Scrambling and the Survive Principle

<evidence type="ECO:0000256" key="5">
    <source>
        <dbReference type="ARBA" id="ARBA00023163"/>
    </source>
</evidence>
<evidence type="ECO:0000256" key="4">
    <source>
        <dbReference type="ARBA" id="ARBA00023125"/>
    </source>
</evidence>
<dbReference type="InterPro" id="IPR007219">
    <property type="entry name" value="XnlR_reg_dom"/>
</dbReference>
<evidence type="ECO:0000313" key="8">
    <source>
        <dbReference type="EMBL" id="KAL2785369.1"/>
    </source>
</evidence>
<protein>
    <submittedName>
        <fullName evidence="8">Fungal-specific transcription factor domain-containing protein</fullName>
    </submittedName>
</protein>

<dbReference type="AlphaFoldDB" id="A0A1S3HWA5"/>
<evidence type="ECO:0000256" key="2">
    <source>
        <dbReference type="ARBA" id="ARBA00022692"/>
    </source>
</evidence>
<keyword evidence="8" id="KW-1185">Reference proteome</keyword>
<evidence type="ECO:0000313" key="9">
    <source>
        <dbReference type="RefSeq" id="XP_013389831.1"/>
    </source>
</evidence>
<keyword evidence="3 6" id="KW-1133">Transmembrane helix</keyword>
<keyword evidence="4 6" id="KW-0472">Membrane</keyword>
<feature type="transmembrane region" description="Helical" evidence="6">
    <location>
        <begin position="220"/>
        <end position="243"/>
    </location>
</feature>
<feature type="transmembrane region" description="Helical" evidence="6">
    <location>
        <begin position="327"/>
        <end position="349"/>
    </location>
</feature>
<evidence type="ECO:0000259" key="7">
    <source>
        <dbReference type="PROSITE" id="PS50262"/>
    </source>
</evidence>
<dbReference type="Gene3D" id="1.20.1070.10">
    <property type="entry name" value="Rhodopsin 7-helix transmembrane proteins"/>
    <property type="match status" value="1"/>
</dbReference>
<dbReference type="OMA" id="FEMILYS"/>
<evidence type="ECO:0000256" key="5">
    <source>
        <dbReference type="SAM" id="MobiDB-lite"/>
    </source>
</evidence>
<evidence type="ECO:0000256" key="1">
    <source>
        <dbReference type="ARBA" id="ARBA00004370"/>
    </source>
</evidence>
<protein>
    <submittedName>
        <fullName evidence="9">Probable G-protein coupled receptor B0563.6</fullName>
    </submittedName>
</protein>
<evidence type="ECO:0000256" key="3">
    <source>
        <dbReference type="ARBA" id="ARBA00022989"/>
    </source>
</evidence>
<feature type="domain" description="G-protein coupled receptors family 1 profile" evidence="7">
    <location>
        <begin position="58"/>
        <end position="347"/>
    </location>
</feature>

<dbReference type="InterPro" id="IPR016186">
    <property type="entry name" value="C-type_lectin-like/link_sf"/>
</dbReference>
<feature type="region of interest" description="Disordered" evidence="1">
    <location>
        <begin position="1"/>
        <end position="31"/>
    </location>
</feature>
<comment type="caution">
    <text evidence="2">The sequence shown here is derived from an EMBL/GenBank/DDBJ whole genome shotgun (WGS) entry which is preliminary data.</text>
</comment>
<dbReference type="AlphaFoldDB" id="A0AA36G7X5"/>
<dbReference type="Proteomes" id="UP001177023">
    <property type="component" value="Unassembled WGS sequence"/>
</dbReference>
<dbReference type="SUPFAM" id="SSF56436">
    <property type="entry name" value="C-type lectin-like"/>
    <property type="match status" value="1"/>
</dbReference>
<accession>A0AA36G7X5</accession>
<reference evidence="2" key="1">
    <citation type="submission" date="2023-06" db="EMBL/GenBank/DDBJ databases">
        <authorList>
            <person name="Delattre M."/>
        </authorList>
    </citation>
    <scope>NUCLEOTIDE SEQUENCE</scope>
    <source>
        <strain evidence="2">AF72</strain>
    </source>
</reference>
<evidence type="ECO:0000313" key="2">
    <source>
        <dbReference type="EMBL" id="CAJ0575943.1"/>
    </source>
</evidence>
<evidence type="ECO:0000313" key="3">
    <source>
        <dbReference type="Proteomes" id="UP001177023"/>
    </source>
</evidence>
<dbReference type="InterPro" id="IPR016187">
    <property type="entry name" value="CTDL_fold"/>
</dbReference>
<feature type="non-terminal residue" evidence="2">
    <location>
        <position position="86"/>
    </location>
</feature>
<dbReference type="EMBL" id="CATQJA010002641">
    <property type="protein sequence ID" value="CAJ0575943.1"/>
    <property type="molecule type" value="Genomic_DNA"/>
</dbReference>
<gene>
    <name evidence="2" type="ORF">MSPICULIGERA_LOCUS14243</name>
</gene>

Languages with free word orders pose daunting challenges to linguistic theory because they raise questions about the nature of grammatical strings. Ross, who coined the term <i>Scrambling</i> to refer to the relatively ‘free’ word orders found in Germanic languages (among others) notes that “… the problems involved in specifying exactly the subset of the strings which will be generated … are far too complicated for me to even mention here, let alone come to grips with” (1967:52). This book offers a radical re-analysis of middle field <i>Scrambling</i>. It argues that <i>Scrambling</i> is a concatenation effect, as described in Stroik’s (1999, 2000, 2007) <i>Survive</i> analysis of minimalist syntax, driven by an interpretable referentiality feature [Ref] to the middle field, where syntactically encoded features for temporality and other world indices are checked. The purpose of this book is to investigate the syntactic properties of middle field <i>Scrambling</i> in synchronic West Germanic languages, and to explore, to what possible extent we can classify <i>Scrambling</i> as a ‘syntactic phenomenon’ within <i>Survive</i>-minimalist desiderata.